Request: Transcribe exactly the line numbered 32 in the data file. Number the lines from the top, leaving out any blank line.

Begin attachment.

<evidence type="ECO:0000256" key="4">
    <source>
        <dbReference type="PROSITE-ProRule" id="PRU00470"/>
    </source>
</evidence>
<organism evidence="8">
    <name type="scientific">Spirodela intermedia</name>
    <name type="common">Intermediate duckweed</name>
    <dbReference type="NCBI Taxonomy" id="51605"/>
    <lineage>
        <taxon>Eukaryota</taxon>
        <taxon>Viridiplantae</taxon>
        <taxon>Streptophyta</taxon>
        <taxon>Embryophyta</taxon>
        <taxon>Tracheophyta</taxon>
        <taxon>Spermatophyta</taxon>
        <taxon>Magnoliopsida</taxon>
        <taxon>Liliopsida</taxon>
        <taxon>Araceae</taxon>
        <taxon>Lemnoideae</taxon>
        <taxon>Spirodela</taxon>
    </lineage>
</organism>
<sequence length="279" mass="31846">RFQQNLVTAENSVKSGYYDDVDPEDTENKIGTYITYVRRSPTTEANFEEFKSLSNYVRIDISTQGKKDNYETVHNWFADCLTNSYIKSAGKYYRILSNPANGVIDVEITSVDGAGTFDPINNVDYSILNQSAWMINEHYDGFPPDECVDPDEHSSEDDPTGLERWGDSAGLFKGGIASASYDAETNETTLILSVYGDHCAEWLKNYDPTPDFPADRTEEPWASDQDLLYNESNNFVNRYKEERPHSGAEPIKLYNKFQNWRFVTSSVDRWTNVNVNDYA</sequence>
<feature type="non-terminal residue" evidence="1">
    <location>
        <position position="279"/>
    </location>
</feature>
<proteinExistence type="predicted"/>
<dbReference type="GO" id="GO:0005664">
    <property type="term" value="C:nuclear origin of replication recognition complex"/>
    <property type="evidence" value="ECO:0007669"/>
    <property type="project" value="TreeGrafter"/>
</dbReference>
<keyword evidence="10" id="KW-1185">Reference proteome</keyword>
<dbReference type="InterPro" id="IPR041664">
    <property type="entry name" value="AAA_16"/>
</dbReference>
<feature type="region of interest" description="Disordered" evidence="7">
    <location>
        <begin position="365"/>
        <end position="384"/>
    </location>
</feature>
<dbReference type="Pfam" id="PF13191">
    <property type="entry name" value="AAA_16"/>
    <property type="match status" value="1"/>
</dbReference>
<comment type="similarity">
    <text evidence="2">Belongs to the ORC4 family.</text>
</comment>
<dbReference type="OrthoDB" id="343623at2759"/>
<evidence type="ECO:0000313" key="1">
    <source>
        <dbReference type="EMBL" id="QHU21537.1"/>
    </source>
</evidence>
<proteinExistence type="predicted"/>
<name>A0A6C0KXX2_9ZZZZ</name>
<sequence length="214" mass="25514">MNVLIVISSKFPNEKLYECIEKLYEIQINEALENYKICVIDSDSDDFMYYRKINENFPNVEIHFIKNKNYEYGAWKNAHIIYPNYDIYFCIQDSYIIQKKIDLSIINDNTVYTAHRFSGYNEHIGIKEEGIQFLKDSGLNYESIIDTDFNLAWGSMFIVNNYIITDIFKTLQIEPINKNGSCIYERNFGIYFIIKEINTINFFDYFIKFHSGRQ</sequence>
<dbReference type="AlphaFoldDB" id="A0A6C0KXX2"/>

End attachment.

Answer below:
    <property type="term" value="C:nuclear origin of replication recognition complex"/>